- the restructuring agreement must be approved by financial creditors holding at least 75% of the value of all financial claims (with a separate majority of 75% of all secured financial creditors if the restructuring agreement affects secured financial claims).
Out-of-court financial restructuring
- an out-of-court financial restructuring agreement is purely a result of negotiations and agreement between the parties. All parties need to consent to the terms of restructuring agreement.
This is a process only available for companies that do not meet the formal Bankruptcy Test, but where the directors feel that they will be unable to trade out of their existing indebtedness. In a preventative composition, the company would make an application to the court supported by a detailed overview of its trading position and net assets (and various other information) and their plan for how the preventative composition plan should proceed to enable them to settle their debts to a position where they can exit the plan and begin business as usual again.
If the court accepts the application, the company’s debt obligations will be suspended, during which time the court will appoint a trustee to supervise the directors’ management of the company. The trustee would seek to agree a plan for the company to trade out of its existing position. The plan would require the approval of a majority of its creditors holding not less than two thirds of the value of the total outstanding debts of the company. The trustee, with assistance of the court, would then oversee implementation of the preventative composition plan over a period of up to 3 years. During the term of the plan, the company is restricted from taking certain measures (such as settling claims that arose prior to commencement of the plan, taking on new debt or disposing of its assets etc.) and must generally manage the business in accordance with the terms of the court-approved plan and under the supervision of the trustee and the court. If at any time during the implementation of the plan, the company fails the Bankruptcy Test or the court determines that the plan is impossible to implement, it may terminate the plan and convert it into a declaration of bankruptcy, described below.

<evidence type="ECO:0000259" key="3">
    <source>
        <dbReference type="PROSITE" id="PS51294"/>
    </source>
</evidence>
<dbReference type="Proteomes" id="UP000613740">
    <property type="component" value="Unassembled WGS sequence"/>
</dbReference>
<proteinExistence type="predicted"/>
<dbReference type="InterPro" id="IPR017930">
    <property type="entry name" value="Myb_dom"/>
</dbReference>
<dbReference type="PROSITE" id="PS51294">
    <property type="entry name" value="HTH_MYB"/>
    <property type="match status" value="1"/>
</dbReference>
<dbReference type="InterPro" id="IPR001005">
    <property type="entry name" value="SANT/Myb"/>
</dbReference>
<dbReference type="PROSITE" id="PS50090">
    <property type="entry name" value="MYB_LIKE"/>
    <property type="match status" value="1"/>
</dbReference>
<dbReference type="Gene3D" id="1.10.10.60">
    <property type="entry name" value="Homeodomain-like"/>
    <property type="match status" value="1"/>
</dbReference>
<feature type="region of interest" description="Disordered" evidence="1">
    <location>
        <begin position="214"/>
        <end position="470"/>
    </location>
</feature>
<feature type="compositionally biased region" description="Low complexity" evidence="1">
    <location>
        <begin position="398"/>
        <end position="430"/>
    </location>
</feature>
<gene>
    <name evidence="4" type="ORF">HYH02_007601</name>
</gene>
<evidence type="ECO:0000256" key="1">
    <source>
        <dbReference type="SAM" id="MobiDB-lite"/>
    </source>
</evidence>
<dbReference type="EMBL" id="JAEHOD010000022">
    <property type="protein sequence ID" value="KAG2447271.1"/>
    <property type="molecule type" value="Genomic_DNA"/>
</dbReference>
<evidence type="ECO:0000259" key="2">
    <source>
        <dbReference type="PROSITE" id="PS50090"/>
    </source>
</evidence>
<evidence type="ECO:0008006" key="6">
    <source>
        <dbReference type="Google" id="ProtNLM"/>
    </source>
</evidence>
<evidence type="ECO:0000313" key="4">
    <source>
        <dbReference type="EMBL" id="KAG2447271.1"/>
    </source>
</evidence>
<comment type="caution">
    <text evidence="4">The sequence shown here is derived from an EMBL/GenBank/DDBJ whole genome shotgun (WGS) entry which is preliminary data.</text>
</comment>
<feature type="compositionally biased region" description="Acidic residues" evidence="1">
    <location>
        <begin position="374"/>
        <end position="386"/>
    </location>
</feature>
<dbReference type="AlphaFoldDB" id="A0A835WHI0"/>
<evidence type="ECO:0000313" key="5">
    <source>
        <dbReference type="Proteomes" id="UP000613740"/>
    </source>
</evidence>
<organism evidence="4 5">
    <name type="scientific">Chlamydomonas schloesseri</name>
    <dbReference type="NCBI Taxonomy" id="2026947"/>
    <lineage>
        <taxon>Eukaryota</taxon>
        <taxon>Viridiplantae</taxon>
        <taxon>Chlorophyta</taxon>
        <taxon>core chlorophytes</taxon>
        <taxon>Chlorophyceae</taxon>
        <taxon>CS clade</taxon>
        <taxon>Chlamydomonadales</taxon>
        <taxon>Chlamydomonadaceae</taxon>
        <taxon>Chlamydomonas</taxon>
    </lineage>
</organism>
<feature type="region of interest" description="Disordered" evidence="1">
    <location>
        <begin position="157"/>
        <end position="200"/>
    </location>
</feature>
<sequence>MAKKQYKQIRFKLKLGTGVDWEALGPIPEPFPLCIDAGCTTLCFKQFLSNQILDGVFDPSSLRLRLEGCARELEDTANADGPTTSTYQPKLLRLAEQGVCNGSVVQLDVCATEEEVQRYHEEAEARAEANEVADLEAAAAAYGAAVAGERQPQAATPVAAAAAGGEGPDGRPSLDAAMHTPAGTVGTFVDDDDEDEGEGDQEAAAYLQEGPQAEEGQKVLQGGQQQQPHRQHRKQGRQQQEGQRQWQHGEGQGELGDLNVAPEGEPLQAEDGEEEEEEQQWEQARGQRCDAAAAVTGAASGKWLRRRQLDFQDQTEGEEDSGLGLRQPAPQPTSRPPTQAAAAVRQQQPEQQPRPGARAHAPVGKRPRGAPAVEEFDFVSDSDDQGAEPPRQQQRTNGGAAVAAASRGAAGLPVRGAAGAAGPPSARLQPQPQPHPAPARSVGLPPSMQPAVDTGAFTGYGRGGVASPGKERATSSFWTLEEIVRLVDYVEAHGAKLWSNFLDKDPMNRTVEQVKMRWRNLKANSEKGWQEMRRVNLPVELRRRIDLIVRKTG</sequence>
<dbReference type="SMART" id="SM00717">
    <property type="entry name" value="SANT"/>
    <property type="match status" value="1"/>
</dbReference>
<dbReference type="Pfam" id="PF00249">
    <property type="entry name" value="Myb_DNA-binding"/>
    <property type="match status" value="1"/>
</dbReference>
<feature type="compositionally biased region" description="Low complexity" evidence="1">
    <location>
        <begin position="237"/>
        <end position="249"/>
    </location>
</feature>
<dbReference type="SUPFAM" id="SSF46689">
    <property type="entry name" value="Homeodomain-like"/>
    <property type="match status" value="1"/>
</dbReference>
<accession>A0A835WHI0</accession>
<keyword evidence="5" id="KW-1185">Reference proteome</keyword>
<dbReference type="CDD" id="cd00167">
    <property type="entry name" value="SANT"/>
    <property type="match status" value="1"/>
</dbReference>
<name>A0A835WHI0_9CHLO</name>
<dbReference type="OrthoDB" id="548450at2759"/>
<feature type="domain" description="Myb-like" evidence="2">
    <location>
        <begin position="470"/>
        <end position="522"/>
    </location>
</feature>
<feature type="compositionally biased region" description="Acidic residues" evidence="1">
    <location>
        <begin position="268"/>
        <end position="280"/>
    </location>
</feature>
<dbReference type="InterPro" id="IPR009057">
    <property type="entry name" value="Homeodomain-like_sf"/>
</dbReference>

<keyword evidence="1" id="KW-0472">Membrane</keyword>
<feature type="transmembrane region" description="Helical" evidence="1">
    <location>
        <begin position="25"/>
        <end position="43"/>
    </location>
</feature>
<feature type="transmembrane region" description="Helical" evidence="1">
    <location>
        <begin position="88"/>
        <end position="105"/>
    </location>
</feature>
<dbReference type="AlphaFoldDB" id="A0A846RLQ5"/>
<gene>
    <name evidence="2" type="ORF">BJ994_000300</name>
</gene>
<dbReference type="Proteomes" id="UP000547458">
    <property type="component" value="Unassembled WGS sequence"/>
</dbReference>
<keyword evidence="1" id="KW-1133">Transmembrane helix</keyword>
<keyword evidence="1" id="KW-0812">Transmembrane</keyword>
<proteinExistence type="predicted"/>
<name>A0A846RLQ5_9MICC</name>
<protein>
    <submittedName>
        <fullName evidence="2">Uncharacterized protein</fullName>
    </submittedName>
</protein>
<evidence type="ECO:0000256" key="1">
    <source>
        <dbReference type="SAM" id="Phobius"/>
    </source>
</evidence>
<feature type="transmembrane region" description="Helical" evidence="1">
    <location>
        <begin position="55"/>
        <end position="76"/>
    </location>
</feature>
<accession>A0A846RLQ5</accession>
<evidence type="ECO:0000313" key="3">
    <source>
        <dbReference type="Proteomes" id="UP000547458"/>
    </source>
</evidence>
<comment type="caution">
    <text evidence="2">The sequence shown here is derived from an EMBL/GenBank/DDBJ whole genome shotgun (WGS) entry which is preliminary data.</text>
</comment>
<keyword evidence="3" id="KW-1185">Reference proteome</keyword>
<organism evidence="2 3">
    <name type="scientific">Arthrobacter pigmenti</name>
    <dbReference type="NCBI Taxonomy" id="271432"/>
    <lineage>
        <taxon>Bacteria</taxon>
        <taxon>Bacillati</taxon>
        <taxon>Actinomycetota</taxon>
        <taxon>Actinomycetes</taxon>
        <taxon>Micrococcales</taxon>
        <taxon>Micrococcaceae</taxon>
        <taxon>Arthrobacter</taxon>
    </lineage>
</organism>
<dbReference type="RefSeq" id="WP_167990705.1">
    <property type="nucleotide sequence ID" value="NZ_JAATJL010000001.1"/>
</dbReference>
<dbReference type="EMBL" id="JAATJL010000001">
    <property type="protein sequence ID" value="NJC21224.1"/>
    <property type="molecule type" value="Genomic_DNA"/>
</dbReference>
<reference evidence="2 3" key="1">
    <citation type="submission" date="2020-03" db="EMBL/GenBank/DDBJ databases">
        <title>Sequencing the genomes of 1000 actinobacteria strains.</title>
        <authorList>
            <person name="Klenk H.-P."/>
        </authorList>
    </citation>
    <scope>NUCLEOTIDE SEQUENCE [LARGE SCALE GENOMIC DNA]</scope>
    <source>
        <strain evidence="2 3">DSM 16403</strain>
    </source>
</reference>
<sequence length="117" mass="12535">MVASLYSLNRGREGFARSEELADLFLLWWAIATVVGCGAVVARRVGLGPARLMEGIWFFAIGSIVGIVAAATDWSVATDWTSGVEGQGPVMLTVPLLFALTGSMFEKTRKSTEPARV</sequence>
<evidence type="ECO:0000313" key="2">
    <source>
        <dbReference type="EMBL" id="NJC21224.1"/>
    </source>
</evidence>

There are two limbs of bankruptcy under the Bankruptcy Law: Formal restructuring and Insolvent liquidation.
The initial view to be taken by the court on an application for bankruptcy is to assess whether the company can be restructured, settle its debts, and become profitable again. So, similar to the preventative composition, an expert and trustee are appointed to determine the company’s financial position, compile a complete list of creditors, and assess whether the company can be restructured in order to become profitable once more. Any such plan presented to the court requires the approval of the company and the approval of a majority of its creditors holding not less than two thirds of the value of the total outstanding debts of the company. The trustee and company then implement the restructuring plan, in a similar way to the preventative composition plan, but with the trustee taking a more executive role.
If a restructuring is not possible, the court shall issue a judgement to declare the company bankrupt and order liquidation of its assets. A declaration of bankruptcy and liquidation could also be issued in a range of other scenarios, including if the required majority approval of creditors is not reached for the restructuring plan, or if the company applied for bankruptcy and is deemed to have acted in bad faith or applied in order to delay or evade payment to a creditor. The court may also order the insolvent winding-up of a company if a plan for preventative composition or restructuring fails or becomes, in the court’s opinion, impossible to achieve.
Once bankruptcy is declared, the trustee shall arrange to liquidate the company and its assets and distribute the proceeds to the creditors in order of priority, and the balance back to the company for distribution among its shareholders.